Goldman Sachs surprised even optimistic analysts with a $3.44 billion profit for the three months to June, almost 90% more than the previous quarter. Profits were also up at JP Morgan Chase, which announced second-quarter profits of $2.7 billion on July 26th, which were 36% higher than a year ago. (“The World this Week”, The Economist, July 18–24, 2009, p. 8.)
Why should anyone be surprised that two of the nation’s largest financial institutions have prospered in the wake of taxpayer bailouts, facilitated in the case of Goldman Sachs by a revolving door between Wall Street and the U.S. Treasury? Three recent secretaries of that executive branch department—Robert Rubin, Hank Paulson and Timothy Geitner—have intimate and longstanding ties with the same newly adopted ward of the state.
Neither should it be surprising that Goldman Sachs’s record second-quarter profits flowed from unprecedented risk-taking: the firm’s “value-at-risk number—an imperfect but popular measure of risk appetite—hit a new high” during the same three-month period (“Keeping Up with the Goldmans,” The Economist, July 18–24, 2009, p. 71)—nor that more than 72 percent of the $15.8 billion in profits the company has earned so far this year has been paid out in salaries and bonuses to officers and staff (“Going Overboard”, The Economist, July 18–24, 2009, p. 72).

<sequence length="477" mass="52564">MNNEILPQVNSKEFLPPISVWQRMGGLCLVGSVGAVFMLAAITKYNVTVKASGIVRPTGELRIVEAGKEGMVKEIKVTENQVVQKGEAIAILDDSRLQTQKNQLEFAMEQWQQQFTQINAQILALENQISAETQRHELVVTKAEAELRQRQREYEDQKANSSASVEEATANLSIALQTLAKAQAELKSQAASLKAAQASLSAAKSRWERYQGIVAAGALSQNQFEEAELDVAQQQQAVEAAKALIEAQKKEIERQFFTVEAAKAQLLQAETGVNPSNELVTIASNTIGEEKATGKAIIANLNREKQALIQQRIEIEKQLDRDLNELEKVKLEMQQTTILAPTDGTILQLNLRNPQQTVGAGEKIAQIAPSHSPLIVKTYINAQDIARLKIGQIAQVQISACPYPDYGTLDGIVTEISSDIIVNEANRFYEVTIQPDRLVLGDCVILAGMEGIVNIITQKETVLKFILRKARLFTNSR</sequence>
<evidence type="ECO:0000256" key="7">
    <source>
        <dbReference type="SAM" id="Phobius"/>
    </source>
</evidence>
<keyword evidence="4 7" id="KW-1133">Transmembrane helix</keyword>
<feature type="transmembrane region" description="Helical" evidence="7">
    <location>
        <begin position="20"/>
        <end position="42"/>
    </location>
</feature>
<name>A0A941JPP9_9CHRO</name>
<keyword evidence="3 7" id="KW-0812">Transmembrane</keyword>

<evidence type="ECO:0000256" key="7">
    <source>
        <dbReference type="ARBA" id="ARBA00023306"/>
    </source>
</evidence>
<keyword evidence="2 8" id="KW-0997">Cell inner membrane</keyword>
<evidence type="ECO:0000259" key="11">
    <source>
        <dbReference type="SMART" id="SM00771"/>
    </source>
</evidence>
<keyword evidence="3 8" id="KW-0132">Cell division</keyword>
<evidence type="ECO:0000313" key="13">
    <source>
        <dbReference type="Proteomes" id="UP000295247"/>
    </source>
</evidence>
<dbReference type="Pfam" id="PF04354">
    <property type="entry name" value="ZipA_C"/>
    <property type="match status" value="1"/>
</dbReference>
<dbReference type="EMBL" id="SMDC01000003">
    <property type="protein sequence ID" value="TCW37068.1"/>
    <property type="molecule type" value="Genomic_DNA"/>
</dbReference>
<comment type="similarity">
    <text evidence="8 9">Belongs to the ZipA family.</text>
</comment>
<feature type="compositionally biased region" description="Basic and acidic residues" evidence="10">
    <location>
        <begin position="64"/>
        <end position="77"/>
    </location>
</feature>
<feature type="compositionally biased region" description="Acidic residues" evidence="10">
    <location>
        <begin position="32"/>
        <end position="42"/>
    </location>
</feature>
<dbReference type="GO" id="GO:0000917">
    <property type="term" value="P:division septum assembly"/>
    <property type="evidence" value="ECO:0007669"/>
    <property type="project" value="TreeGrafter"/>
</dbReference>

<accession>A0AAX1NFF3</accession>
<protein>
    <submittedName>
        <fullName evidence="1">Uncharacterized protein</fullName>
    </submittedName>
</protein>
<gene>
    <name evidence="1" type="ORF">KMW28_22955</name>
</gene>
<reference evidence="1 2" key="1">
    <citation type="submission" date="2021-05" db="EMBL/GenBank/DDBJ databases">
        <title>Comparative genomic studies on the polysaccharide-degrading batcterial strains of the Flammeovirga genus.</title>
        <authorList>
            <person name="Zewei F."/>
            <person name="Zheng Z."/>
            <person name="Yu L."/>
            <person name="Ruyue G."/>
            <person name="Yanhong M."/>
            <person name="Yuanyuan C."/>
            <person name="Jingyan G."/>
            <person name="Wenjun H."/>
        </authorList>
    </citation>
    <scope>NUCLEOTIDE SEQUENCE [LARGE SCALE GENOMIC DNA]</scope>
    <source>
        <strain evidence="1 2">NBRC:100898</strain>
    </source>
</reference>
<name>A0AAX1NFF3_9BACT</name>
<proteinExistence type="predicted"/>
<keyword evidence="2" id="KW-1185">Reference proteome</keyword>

Now fully confident that it is “too big to fail”, Goldman Sachs is free to pursue high-risk profit opportunities with impunity knowing that it can retain the payoffs from such strategies if they succeed and shift losses to the taxpayers if they do not. Bailouts subsidize moral hazard; they are inimical to the operation of a market-based economy that allocates scarce resources to their highest valued uses by punishing rather than rewarding poor business decision-making.
Meanwhile, two of Goldman Sachs’s rivals, UBS and Citigroup, find themselves to be in dire financial straits as the result of losses of business to ... Goldman Sachs. Another hard-pressed lender, CIT, likewise is on life support nowadays, with its ultimate survival apparently depending on the sufferance of bondholders.
As Nobel laureate George Stigler once said, the intended effects of government policies should be deduced from their actual effects. Barack Obama, like George Bush before him, has been captured by the interests of a few favored Wall Street firms. The change we can believe in is being counted at the offices of Goldman Sachs and JP Morgan Chase.